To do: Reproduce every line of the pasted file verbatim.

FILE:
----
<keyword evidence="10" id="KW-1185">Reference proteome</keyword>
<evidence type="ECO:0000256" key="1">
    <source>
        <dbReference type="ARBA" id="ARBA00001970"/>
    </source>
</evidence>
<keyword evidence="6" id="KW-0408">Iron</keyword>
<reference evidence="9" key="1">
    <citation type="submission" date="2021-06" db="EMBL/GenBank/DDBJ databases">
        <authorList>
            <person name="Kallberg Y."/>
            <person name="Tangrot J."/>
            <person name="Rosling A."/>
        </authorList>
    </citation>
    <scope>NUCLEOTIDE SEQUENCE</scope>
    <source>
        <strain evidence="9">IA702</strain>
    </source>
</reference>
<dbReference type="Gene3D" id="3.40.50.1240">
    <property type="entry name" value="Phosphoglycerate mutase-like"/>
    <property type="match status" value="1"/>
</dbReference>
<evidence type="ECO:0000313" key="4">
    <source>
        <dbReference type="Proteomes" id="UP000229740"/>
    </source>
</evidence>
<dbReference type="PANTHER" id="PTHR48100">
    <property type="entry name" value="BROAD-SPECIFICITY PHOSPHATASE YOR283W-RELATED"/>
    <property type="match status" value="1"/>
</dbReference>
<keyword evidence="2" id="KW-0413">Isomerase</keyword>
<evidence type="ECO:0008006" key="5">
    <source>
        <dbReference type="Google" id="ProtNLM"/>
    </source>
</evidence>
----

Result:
<keyword evidence="10" id="KW-1185">Reference proteome</keyword>
<evidence type="ECO:0000256" key="1">
    <source>
        <dbReference type="ARBA" id="ARBA00001970"/>
    </source>
</evidence>
<keyword evidence="6" id="KW-0408">Iron</keyword>
<reference evidence="9" key="1">
    <citation type="submission" date="2021-06" db="EMBL/GenBank/DDBJ databases">
        <authorList>
            <person name="Kallberg Y."/>
            <person name="Tangrot J."/>
            <person name="Rosling A."/>
        </authorList>
    </citation>
    <scope>NUCLEOTIDE SEQUENCE</scope>
    <source>
        <strain evidence="9">IA702</strain>
    </source>
</reference>
<dbReference type="Gene3D" id="3.40.50.1240">
    <property type="entry name" value="Phosphoglycerate mutase-like"/>
    <property type="match status" value="1"/>
</dbReference>
<evidence type="ECO:0000313" key="4">
    <source>
        <dbReference type="Proteomes" id="UP000229740"/>
    </source>
</evidence>
<dbReference type="PANTHER" id="PTHR48100">
    <property type="entry name" value="BROAD-SPECIFICITY PHOSPHATASE YOR283W-RELATED"/>
    <property type="match status" value="1"/>
</dbReference>
<keyword evidence="2" id="KW-0413">Isomerase</keyword>
<evidence type="ECO:0008006" key="5">
    <source>
        <dbReference type="Google" id="ProtNLM"/>
    </source>
</evidence>